'This verdict has taken away our right to life'
Non-government organisation Naz foundation, which was the first to file the petition for decriminalising section 377 of the Indian Penal Code, on Wednesday expressed dissatisfaction over the Supreme Court judgement upholding the constitutional validity of the penal provision making gay sex a punishable offence.
"We are disappointed with the judgement. We think the judgement is not correct in law. We will take appropriate legal recourse," senior advocate Anand Grover, who argued the case for the NGO Naz Foundation, said after the verdict was pronounced.
A bench of justices G S Singhvi and S J Mukhopadhaya set aside the 2009 Delhi High Court judgement which had decriminalised gay sex.
While setting aside the high court order, the apex court allowed the appeals filed by various social and religious organisations for making gay sex a criminal offence.
The apex court observed that there is no constitutional infirmity in section 377 of IPC which makes gay sex an offence and added that it is for the legislature to look into the desirability of deleting the provision from the law.
Activists of the NGO who were present inside the court room were visibly upset, while those outside said, "is judgement se hamara jeene ka adhikaar chhin gaya hai (this verdict has taken away our right to life)".
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'Is it a crime that a child is born a lesbian or gay?
Activists also demanded that the 1861 legislation, by which section 377 is a criminal offence, be changed.
"Kya yeh crime hai ki ek bachcha lesbian ya gay paida hota hai (is it a crime that a child is born a lesbian or gay)? Yeh toh natural feeling hota hai (this is a natural feeling). Yeh kisi ka hak nahi hai ki LGBT ya gays pe dosh lagaya jai (no one has the right to blame LGBTs or gays)," the activists commented.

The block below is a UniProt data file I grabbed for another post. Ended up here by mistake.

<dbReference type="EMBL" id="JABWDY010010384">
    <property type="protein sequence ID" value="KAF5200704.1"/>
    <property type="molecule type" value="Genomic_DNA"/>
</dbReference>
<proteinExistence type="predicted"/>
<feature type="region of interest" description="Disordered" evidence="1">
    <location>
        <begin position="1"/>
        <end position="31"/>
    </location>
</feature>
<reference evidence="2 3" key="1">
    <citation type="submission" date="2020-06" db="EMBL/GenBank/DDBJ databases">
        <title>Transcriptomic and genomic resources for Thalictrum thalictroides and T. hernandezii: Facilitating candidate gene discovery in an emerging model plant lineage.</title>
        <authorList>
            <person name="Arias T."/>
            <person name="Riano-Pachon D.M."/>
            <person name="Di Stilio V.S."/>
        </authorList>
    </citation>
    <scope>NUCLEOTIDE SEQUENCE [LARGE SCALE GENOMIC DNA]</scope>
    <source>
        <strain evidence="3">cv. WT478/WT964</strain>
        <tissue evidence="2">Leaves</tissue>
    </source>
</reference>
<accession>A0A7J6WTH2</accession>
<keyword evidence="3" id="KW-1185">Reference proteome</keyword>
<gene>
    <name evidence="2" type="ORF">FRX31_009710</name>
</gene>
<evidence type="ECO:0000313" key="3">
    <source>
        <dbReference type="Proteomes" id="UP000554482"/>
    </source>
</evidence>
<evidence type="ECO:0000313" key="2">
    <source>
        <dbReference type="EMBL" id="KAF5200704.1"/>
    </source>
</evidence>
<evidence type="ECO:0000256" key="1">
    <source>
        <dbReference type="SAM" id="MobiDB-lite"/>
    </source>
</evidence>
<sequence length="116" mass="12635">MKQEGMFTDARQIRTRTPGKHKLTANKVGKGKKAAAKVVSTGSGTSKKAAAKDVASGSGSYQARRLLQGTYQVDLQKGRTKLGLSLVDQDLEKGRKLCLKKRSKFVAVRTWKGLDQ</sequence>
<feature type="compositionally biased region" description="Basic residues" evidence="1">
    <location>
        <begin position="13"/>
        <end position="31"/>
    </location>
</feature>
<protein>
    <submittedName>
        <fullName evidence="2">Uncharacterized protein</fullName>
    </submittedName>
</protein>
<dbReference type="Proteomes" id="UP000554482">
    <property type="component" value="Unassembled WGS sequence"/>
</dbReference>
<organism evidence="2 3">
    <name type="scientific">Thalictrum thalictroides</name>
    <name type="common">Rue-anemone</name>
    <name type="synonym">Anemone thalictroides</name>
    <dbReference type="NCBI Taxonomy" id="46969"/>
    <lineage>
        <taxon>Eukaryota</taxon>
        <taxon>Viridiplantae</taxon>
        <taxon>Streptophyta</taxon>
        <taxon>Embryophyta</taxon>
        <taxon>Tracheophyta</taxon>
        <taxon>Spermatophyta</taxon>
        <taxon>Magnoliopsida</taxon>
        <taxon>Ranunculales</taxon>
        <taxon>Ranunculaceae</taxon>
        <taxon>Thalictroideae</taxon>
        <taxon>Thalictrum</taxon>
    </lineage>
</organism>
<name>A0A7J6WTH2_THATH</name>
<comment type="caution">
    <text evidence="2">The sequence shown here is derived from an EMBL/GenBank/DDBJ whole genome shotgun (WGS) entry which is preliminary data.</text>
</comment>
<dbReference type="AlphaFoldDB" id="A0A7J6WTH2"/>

The verdict came on the petitions of several anti-gay right activists, social and religious organisations against the 2009 verdict of the high court, which decriminalised gay sex.
Reacting to the verdict, gay rights activist Pallav Patankar, said, "We are back into the dungeon all over again".
"Considering that this judgement is coming just a day after Human Rights Day, I think its a bad reflection on the state of things to come in this country. I am really not happy about it...
"We will fight on and we will labour on because the fight is not over yet. I think the international community as well as others are there to see what is happening in the country and I think we need to think where we exactly are going," he said.
"I think the ball was already put in the Union of India's court. They refused to discuss about it and that’s why they (NGO, Naz Foundation) went to the judicial route. I just think they are procrastinating the decision... If it is going to Union of India then again it is a procrastinating discussion," he said
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'We will labour on because the fight is not over yet'
Commenting on the Apex court's judgement, a gay person from Mumbai who came to the national capital in view of the verdict, said, "The court has challenged my fundamental rights. I have right to be who I am."
Another gay rights activist, Shovini Ghosh, expressed her "shock" over the apex court verdict, saying it is "completely unsatisfactory".